perhaps do not blame solely on the ill-informed and uneducated "school kids" – the relevant educational authorities in their respective counties/school districts should consider teaching world history, geography, etc etc, this would widen their horizon/perspectives on ‘truly world’ things, ot merely US-centric. tq

  13. AdamT says:

    I would have thought a better link for Electricity in England might have been:

    http://en.wikipedia.org/wiki/William_Gilbert

    I find that usually, the misconception about England is that it is, in fact, a small village located in Western Europeland.

    “Oh, you’re from England?  I used to work with a guy from England – called John Brown, do you know him?”

    [I chose that link because it opens with “The Electricity Association closed its services on the 30th September 2003…” -Raymond]
  14. Ben says:

    When I was about 14 I visited the states and one of the kids at the hotel asked me if we had phones and televisions in Australia (this was 16 years ago).

    When I moved to Redmond 7 years ago the relocation people explained how to use an ATM card to me, and seemed surprised that I did not require instruction in this.

    The only thing that I can think of that created these opinions about Australia is Crocodile Dundee. :)

  15. Dave says:

    I live in Australia. I’m constantly asked if I have kangaroos

    for pets and if they’re in the city

    Of course there are no kangaroos in the cities! Everyone knows they get eaten by dropbears.

  16. Stephen Jones says:

    My sister-in-law used to take in language students as lodgers. Once she asked a Bahraini student "Do you have taxes in Bahrain?".

    "Of course we have taxis!" came back the reply, "Do you think we go everywhere by camel?"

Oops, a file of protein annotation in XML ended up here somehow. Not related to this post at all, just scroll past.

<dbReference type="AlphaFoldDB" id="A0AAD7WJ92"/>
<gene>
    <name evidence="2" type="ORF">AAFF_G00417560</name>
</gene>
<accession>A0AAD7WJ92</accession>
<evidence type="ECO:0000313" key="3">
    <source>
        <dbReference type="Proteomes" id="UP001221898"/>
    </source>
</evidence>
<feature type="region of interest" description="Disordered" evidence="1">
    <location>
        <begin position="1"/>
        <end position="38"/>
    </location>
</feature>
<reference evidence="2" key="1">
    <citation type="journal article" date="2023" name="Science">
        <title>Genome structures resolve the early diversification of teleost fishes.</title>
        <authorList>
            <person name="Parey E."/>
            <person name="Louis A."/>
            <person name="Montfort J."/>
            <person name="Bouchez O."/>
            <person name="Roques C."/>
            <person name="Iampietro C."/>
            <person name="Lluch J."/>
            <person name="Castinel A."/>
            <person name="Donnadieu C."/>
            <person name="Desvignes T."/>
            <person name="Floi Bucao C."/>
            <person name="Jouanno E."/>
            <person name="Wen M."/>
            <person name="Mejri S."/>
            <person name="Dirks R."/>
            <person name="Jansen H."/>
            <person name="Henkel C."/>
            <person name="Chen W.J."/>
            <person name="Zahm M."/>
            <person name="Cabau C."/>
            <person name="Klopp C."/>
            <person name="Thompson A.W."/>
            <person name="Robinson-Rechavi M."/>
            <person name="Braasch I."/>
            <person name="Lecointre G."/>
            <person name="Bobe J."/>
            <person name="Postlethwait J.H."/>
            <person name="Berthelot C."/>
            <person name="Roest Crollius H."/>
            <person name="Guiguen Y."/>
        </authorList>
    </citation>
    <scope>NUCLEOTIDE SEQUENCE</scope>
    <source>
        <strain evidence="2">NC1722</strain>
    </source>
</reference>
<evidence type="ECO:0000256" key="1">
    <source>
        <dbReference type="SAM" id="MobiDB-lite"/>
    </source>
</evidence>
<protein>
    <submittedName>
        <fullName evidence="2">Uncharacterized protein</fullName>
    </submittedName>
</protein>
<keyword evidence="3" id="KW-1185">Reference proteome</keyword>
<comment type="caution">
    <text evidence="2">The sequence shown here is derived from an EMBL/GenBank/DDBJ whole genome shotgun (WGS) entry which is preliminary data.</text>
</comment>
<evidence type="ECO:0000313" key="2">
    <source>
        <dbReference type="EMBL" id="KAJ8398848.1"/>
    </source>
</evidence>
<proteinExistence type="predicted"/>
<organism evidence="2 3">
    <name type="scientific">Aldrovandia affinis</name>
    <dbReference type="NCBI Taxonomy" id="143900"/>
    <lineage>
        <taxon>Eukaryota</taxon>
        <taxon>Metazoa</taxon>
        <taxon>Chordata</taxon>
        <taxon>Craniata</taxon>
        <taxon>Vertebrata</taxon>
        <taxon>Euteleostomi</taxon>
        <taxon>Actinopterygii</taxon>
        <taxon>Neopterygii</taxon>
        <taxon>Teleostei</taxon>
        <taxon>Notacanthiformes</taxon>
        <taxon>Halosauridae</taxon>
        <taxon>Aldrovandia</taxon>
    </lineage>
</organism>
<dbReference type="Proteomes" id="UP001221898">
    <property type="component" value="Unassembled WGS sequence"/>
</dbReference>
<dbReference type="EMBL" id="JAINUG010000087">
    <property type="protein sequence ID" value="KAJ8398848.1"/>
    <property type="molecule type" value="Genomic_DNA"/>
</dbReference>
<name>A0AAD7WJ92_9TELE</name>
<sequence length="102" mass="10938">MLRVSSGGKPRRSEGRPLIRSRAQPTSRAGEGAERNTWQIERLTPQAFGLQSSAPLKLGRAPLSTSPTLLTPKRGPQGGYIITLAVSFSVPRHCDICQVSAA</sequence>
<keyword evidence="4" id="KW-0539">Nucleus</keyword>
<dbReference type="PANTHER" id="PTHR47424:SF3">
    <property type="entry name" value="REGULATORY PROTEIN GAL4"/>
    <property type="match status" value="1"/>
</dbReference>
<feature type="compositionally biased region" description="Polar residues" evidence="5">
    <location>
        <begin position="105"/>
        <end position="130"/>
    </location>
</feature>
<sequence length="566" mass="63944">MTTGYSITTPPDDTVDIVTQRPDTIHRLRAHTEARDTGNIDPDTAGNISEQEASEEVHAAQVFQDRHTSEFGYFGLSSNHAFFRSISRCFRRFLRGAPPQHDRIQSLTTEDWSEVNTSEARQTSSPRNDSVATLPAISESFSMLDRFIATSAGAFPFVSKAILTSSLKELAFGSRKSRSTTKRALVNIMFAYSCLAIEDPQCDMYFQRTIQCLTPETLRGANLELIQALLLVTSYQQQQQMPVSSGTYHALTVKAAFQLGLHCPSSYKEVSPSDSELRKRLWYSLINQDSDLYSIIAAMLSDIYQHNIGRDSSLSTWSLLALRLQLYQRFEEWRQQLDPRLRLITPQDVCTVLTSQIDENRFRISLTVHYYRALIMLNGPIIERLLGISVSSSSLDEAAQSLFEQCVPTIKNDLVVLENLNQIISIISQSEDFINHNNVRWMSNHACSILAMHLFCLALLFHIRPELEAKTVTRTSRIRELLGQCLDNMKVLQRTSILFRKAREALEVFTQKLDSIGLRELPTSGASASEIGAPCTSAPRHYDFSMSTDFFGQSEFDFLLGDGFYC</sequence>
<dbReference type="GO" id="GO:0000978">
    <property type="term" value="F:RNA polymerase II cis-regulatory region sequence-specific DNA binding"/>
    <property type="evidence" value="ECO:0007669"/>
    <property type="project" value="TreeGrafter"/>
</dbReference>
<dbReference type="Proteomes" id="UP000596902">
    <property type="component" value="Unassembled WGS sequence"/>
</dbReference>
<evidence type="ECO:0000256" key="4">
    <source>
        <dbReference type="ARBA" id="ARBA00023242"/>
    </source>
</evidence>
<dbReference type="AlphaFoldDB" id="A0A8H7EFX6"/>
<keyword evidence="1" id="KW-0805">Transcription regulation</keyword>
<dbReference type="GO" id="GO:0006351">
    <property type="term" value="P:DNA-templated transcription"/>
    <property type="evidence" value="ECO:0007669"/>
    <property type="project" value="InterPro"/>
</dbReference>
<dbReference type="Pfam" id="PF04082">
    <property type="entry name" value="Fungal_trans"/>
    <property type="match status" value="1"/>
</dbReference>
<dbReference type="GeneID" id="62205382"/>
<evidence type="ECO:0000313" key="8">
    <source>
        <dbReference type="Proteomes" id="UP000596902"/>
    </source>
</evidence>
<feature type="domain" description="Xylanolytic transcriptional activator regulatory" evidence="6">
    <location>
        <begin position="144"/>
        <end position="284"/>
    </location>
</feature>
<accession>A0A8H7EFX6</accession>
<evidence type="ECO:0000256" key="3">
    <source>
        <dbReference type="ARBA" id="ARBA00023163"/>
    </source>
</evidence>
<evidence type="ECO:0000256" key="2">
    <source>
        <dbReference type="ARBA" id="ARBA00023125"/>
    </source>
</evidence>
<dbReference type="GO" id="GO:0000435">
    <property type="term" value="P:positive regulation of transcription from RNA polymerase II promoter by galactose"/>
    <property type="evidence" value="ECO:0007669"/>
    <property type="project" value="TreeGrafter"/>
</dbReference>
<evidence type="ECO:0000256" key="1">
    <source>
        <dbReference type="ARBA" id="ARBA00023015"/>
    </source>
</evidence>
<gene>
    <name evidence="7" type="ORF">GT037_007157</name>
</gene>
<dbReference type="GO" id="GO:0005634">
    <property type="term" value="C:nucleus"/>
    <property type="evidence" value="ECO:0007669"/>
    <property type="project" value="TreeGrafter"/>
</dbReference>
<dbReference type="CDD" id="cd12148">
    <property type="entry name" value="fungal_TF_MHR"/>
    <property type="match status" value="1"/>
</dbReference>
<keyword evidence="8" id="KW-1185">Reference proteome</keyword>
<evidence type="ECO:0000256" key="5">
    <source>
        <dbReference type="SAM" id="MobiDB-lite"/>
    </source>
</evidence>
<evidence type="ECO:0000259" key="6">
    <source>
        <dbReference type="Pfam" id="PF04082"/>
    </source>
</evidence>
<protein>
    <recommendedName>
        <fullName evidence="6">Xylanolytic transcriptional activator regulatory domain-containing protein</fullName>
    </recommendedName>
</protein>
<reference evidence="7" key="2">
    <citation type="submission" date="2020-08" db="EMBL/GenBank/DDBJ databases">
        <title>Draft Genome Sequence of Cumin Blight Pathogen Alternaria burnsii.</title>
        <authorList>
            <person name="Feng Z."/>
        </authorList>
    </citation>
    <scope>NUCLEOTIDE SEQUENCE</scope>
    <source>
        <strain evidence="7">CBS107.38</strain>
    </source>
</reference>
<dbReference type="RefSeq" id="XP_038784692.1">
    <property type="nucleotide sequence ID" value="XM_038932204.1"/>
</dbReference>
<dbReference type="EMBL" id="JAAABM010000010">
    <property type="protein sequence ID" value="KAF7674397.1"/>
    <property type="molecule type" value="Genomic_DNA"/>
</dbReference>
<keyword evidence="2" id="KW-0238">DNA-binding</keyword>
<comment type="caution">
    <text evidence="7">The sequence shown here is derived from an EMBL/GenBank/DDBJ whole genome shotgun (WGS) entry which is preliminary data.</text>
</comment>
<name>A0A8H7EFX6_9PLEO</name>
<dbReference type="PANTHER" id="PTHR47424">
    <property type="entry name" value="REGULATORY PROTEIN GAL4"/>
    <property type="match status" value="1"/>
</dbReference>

17. G says:

    I’m from India and I’ve heard this story about someone from Bangalore who visited the US on a project for his company’s client. He was asked if they rode elephants to work in India. He replied that they didn’t because there wasn’t enough parking space in the parking lots for elephants.

    I don’t know if that was an innocent question, but it’s about time some people grew up real quick.

  18. nah says:

    Do you mean you have computers and high speed internet in USA???

  19. DEngh says:

    My ex’s aunt had a personal check refused at Macys in Los Angeles because her address in Albuquerque, New Mexico "wasn’t in the United States and we don’t take foreign checks".  The schools here are so focused on teaching to the competency tests that they don’t actally teach much else.

  20. DEngh says:

    My ex’s aunt had a personal check refused at Macys in Los Angeles because her address in Albuquerque, New Mexico "wasn’t in the United States and we don’t take foreign checks".  The schools here are so focused on teaching to the competency tests that they don’t actally teach much else.

  21. Andrew says:

    Once I tried to buy some CD-Rs off eBay (they are badly overpriced here), and saw a nice offer from some Italian seller who proclaimed shipping to the whole EU but the cost had to be asked.

    OK, no problem, but the reply was "sorry but I don’t know any country called Latvia"

    It looks like EU accepted an imaginary country to enter the union.

  22. Wang-Lo says:

    "Do you mean you have computers and high speed internet in USA???"

    Well, yes, we do, but they are extremely primitive.  Our computers are locked down before delivery because Americans are forbidden by law operate fully functional machinery, and the local warlords still control all the cable and DSL connections to our tenement hovels.

    Fortunately the many RTPC (Root Technical Peace Corps) volunteers from Taiwan are helping to improve things here, although progress is greatly hindered by U.S. Congress ignorance and superstition.

    -Wang-Lo.

  23. Giulio says:

    OK, no problem, but the reply was "sorry but I don’t >know any country called Latvia"